Build or bust: What does your website do for your business’ reputation?

Guest post by Sue Cartwright from Communication Tree

Over the coming months we are inviting several local experts in related fields such as design and marketing to give us their views on websites and digital marketing. The idea is to offer a variety of perspectives and tap into expert insights that will benefit our clients. Sue owns a communications and PR agency in Geelong and has been kind enough to provide her take on website marketing. Over to you, Sue!

I completely understand if you’re feeling overwhelmed by all the advice thrown around about websites and online marketing. 

It used to be so simple (or so they tell me). You’d open a business; advertise it in the Yellow Pages or local media; make a few contacts; and maybe sponsor a couple of events or clubs. Then keep your customers happy so they come back again or recommend you to friends and family.

Now it’s all about being optimised, socialised and digitised.

However, I’ll let you in on a secret: the principles of business communication haven’t changed. At their core, it’s still all about marketing, building a positive reputation and maintaining credibility while keeping customers happy. The difference is we now have access to a wider range of tools to engage with our markets.

website reputation

One of the most significant of these new tools over the past 15 years has been the business website. In general, businesses have embraced the website as a shiny, new marketing platform. They see it as a way to advertise services and products without the need and expense of paying for ads in third party publications.

‘It’s great! We’ll just put it up online and wait for those inquiries to flood on in.’

Maybe for the early adopters this was the case but not so much nowadays. The internet is a behemoth of websites dependent on the power of planet Google and its ever-changing algorithm.

‘SEO is the answer. Stack your site with keywords and get your blog on. Now those customers will come flocking to you.’

Unfortunately, you can optimise your website to within an inch of its life but it’s still no guarantee you’ll draw in the crowds and get them past that last crucial step of contacting you.

Getting people to your website is important but the real value comes from keeping them interested and engaged.

The problem arises when a business has a different idea about the role of its website to what a potential client is thinking. From a customer’s perspective, websites are the link between finding a business that can provide services or products they want and deciding whether that business is the right fit for them.

In other words, the potential client is judging your image, reputation, credibility and standard of customer service based on your website.

‘Wait, websites are all about building trust and confidence in a business?’

To an extent, they are. Obviously, building your business reputation goes beyond your website. However, the information on your website and its usability must reflect the other ways in which you build your image if you want people to maintain confidence in your ability to deliver what they want.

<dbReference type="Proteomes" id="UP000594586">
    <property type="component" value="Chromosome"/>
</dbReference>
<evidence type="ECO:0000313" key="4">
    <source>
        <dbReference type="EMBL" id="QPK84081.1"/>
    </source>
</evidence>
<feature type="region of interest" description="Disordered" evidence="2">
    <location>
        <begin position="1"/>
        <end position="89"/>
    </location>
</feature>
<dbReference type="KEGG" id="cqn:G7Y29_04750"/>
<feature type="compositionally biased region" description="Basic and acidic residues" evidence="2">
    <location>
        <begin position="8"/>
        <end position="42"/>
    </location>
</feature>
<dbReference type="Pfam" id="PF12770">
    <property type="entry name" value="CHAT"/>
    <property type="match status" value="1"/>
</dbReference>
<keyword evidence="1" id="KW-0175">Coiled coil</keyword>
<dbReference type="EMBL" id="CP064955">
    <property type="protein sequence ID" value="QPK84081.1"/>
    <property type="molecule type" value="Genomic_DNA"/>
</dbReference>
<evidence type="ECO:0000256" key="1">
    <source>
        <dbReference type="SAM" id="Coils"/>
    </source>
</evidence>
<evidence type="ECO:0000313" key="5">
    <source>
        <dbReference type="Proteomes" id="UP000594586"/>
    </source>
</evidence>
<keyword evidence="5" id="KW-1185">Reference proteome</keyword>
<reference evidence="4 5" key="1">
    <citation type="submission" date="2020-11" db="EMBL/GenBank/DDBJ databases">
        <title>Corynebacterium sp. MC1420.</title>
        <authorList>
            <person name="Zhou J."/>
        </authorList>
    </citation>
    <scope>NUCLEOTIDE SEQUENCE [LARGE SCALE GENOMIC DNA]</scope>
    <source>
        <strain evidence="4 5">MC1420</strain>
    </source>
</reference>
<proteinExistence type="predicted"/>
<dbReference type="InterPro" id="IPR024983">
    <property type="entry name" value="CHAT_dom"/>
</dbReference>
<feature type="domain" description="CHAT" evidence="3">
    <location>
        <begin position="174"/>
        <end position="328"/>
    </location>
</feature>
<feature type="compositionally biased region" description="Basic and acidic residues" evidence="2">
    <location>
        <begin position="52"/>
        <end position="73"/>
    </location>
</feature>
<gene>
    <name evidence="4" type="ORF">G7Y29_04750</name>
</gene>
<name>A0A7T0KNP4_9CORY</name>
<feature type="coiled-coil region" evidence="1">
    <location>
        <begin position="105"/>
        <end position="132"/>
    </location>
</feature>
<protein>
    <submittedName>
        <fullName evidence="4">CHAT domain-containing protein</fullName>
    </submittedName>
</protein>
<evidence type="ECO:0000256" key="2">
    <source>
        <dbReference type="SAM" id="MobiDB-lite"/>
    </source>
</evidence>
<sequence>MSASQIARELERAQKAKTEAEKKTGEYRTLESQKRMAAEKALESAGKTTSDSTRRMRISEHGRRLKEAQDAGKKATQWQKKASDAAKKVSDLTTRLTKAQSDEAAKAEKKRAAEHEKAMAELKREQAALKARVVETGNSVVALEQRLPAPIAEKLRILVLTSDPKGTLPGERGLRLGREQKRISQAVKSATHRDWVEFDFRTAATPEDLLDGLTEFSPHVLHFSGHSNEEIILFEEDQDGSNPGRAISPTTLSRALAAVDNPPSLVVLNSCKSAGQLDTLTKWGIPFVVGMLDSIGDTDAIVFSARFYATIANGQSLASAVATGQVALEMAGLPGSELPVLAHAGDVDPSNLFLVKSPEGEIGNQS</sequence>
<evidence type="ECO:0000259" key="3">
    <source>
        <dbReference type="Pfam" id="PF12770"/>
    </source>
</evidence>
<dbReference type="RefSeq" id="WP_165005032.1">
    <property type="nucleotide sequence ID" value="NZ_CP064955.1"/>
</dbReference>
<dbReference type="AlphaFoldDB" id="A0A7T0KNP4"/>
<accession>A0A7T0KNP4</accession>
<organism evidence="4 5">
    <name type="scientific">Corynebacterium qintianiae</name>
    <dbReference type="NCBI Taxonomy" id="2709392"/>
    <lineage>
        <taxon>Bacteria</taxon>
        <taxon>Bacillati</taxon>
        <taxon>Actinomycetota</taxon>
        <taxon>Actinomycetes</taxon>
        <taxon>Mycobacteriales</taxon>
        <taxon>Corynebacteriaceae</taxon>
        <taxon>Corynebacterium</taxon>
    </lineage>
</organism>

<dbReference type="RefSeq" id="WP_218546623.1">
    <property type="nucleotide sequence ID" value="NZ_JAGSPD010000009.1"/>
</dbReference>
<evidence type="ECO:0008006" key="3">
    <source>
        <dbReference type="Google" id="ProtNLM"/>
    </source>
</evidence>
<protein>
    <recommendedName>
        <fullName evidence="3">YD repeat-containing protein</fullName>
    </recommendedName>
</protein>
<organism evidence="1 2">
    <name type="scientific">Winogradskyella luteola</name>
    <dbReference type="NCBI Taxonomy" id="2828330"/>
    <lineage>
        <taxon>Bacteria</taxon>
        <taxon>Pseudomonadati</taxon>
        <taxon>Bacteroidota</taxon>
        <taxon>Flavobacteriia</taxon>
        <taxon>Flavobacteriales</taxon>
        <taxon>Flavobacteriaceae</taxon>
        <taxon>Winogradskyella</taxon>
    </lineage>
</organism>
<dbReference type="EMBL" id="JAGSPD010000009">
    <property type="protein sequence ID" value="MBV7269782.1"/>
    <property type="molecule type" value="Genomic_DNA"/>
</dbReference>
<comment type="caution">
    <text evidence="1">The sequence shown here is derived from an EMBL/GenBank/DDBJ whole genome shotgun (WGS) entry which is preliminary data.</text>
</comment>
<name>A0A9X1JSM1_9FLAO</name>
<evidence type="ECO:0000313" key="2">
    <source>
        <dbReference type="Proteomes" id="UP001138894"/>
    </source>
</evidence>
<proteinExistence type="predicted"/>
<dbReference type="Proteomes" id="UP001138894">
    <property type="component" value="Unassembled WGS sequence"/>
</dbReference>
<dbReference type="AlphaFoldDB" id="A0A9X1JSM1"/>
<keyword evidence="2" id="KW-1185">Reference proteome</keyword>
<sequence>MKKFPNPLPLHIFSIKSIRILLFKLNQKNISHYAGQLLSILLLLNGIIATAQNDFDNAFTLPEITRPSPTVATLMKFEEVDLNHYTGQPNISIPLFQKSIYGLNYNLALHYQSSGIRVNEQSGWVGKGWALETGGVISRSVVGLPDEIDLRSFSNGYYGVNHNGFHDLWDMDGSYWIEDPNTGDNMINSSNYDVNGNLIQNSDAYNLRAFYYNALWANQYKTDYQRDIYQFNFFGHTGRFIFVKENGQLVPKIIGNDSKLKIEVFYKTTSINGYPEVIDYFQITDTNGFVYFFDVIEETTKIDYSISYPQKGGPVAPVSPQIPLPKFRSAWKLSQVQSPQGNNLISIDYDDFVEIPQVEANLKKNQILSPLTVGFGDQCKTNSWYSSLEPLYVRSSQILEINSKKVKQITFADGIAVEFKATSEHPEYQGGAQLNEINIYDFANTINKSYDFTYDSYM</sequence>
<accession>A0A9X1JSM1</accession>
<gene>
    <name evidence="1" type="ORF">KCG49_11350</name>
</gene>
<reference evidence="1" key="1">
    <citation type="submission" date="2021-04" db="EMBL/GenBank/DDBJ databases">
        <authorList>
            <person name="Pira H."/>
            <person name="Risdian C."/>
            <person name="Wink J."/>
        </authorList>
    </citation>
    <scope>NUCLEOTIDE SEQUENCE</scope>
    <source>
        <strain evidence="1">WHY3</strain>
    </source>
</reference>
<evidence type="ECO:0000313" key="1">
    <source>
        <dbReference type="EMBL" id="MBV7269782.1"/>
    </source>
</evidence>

Sorry, I snuck in a new term: usability. The techies refer to it as ‘user experience’ or UX. In our language, it means the ease at which people can get around your site to find information; make an inquiry; or, in the case of e-commerce sites, make their purchase. Quite simply, it’s customer service.

The easier it is to use the site, the more likely the customer will be satisfied with their experience.

What does this mean? Well, as a business, stop using your website simply as a marketing mechanism. Instead, start using it as a public relations and customer service tool. Understand what your potential customer may be thinking when they use your site and what image it’s presenting to them:

  • Are you coming across as trustworthy, credible and knowledgeable?
  • Are they judging your ability to meet their needs based on the customer service they receive from the site?
  • Importantly, are you giving them the confidence to take the next step to contact you with an inquiry or make a purchase?

Without doubt, having a website for your business is a must and having a good marketing strategy to direct people to your site is essential. However, ensuring your site has the right content and is expertly designed to optimise your business reputation is equally important.

If there have been any changes to the rules of business, it’s this:

With the amount of information now available to customers, it’s more important than ever to use all tools available – including your website – to build and maintain your business image and be seen as a credible and trustworthy supplier.

sue cartwrightSue Cartwright is a strategic communications specialist with over 25 years’ experience in media and public relations. As Director of Geelong-based PR firm Communication Tree, she helps give small to medium-sized businesses and organisations a creative and unique voice in an increasingly busy world.